Water and saline fluid mechanics

1. Aug 11, 2015

illogical_Eric

Hey Guys,
i have a system that i'm pumping with water/ saline. as illustrated below.

At the inflow i hooked up a pressure gage to my pump and read 120mmHg (closed system), and at the outflow im reading 400ml/min ( I did this by disconnecting the system and timed filling a beaker). I'm trying to work out what the relative flow rate,pressure and velocity of the water/saline will be in the 6mm ID and 10mm ID tubes respectively.

Do i have enough information to do this? I think i need to hook my pressure gage up to the outflow and calculate the head drop across the system, but i'm not so sure.
Thanks for any help, i didn't take any fluid mechanics modules in college.
Eric

2. Aug 16, 2015

Staff: Admin

Thanks for the post! This is an automated courtesy bump. Sorry you aren't generating responses at the moment. Do you have any further information, come to any new conclusions or is it possible to reword the post?

3. Aug 17, 2015

Alec Dacyczyn

Not enough information. At bare minimum you would to provide the lengths of the five sections. From there you may be able to draw on the available engineering data for the fluid and types of pipe, plug the data for each section into the Hagen–Poiseuille equation to get the effective resistances, and then do something analogous to a KVL/KCL analysis (that layout looks similar to a Wheatstone Bridge). That's assuming you ignore the Bernoulli effect around the ends of the 3mm section, which would complicate the math horrendously. (disclaimer: I haven't studied fluid mechanics either).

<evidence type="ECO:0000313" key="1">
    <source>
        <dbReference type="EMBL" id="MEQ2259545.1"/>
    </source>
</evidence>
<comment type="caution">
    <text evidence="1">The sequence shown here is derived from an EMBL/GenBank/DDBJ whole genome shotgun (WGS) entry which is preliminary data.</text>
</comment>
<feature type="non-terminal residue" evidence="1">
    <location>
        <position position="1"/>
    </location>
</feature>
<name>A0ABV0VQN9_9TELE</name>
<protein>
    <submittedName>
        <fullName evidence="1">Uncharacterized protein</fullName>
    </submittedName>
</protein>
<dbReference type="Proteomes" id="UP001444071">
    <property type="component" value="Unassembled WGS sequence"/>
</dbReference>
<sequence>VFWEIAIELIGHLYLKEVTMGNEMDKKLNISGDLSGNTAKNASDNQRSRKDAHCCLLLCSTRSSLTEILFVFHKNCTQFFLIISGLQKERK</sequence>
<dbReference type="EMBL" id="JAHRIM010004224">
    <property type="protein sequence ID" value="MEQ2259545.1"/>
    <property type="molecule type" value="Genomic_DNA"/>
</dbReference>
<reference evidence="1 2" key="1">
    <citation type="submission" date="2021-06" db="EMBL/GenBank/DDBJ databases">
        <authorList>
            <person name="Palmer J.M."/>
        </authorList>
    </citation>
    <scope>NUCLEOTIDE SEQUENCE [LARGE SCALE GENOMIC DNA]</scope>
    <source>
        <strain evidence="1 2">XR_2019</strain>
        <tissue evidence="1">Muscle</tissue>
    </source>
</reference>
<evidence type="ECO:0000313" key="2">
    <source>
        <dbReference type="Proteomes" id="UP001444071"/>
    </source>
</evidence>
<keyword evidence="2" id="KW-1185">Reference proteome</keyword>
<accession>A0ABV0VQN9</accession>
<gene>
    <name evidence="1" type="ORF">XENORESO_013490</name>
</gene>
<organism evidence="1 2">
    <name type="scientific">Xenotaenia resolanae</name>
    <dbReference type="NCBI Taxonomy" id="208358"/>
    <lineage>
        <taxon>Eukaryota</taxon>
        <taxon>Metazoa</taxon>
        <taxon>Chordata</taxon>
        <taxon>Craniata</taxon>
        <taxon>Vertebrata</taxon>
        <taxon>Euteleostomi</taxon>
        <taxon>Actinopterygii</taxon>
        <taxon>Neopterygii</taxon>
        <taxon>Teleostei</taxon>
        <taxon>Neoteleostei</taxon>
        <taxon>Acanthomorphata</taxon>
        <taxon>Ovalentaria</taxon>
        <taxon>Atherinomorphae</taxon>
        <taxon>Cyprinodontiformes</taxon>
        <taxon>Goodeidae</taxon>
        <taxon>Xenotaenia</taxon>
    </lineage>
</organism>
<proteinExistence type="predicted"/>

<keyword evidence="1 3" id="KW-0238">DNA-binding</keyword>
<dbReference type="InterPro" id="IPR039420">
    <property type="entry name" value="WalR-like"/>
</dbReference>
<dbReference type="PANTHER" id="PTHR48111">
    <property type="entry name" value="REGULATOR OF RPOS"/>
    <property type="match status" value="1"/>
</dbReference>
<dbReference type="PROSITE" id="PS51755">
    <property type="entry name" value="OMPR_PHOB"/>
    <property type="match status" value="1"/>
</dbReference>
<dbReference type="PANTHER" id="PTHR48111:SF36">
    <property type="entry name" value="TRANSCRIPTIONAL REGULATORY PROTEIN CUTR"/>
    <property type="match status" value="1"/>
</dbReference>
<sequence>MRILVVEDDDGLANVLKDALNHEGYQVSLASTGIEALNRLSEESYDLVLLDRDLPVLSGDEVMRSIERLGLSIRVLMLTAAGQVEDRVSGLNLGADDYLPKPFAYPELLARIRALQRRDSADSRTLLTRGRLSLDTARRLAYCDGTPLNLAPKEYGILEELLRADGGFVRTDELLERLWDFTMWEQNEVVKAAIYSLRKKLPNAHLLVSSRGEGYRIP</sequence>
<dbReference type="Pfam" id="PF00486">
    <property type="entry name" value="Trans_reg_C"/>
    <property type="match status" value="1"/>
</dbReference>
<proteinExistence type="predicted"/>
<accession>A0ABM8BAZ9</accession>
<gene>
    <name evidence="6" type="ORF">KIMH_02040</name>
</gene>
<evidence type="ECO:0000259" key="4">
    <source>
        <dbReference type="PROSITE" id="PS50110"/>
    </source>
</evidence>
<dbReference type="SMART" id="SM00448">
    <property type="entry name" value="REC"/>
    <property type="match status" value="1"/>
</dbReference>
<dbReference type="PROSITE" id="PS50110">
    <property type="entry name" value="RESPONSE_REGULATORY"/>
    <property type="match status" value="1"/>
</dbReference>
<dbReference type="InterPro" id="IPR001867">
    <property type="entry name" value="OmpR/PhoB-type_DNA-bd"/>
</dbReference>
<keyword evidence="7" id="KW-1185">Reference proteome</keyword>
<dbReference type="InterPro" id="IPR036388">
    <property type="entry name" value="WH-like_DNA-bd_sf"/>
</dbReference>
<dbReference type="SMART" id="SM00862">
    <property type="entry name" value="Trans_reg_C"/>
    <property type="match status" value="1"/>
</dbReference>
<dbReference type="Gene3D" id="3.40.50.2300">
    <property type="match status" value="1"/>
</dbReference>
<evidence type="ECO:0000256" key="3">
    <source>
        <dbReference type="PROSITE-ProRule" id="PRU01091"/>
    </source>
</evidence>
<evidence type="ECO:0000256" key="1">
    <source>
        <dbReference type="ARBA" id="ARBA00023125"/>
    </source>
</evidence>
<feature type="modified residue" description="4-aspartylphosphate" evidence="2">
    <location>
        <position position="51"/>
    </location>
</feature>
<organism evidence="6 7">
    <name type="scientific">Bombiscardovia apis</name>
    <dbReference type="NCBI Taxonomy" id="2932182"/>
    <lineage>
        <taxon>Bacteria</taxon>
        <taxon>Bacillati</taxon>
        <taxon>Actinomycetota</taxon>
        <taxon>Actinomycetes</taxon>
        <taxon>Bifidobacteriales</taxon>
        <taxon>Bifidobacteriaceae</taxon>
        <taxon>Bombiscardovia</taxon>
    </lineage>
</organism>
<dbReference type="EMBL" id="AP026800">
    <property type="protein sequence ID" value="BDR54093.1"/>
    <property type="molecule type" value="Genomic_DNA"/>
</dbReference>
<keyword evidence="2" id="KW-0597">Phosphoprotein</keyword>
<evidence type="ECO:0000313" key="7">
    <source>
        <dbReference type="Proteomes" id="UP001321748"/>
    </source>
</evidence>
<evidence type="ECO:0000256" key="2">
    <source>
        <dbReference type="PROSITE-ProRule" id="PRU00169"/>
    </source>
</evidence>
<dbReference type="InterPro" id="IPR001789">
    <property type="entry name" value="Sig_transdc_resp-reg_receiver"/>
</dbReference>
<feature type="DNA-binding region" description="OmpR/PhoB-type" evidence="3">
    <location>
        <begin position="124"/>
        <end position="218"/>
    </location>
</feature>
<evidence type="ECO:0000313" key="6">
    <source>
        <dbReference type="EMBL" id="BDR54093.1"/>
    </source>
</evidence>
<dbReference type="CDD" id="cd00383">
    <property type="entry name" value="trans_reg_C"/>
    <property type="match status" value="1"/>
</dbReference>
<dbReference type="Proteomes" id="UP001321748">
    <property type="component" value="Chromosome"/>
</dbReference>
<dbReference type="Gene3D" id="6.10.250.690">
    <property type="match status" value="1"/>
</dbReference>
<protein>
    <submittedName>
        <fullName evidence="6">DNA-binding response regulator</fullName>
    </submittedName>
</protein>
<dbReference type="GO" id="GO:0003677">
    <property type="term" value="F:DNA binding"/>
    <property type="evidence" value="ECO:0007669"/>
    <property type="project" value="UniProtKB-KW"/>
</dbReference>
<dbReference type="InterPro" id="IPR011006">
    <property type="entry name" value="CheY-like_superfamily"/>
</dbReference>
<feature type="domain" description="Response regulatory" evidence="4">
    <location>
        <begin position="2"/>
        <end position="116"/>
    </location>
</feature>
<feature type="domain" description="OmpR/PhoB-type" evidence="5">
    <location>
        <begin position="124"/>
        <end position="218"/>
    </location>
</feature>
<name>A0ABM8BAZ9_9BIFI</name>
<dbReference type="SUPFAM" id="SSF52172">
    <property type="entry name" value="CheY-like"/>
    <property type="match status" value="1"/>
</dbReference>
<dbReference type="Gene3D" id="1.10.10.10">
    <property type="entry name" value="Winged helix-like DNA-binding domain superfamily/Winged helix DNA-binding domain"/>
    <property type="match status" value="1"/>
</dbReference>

It sounds like this is not just an academic theoretical question. And since no one in the real-world would devise such a strange layout for simply moving fluid from point A to point B, I'm inclined to suspect that the fluid if doing something along the way, such as passing through valves or heat exchangers, which would change the situation significantly.

Even if you were to compile all of the basic data, the non-ideal effects from whatever-the-fluid-is-doing-along-the-way would likely swamp the accuracy of any simple mathematical model. It's not worth trying to figure it out from base principles.

At this point I would proclaim, "Ahh, @#\$% it," and just go out and buy some https://www.amazon.com/b?node=3206433011 and pressure gauges and whack them in where I needed real, reliable data. I wouldn't be confident in anything else, anyway. And it sounds like this may be important (your use of the word "saline" rather than "salt water" or "sea water" is a clue...).

Fluid velocity is simple: AvgVelocity = FlowRate / CrossSectionalArea. Just keep you units consistent.

Last edited by a moderator: May 7, 2017
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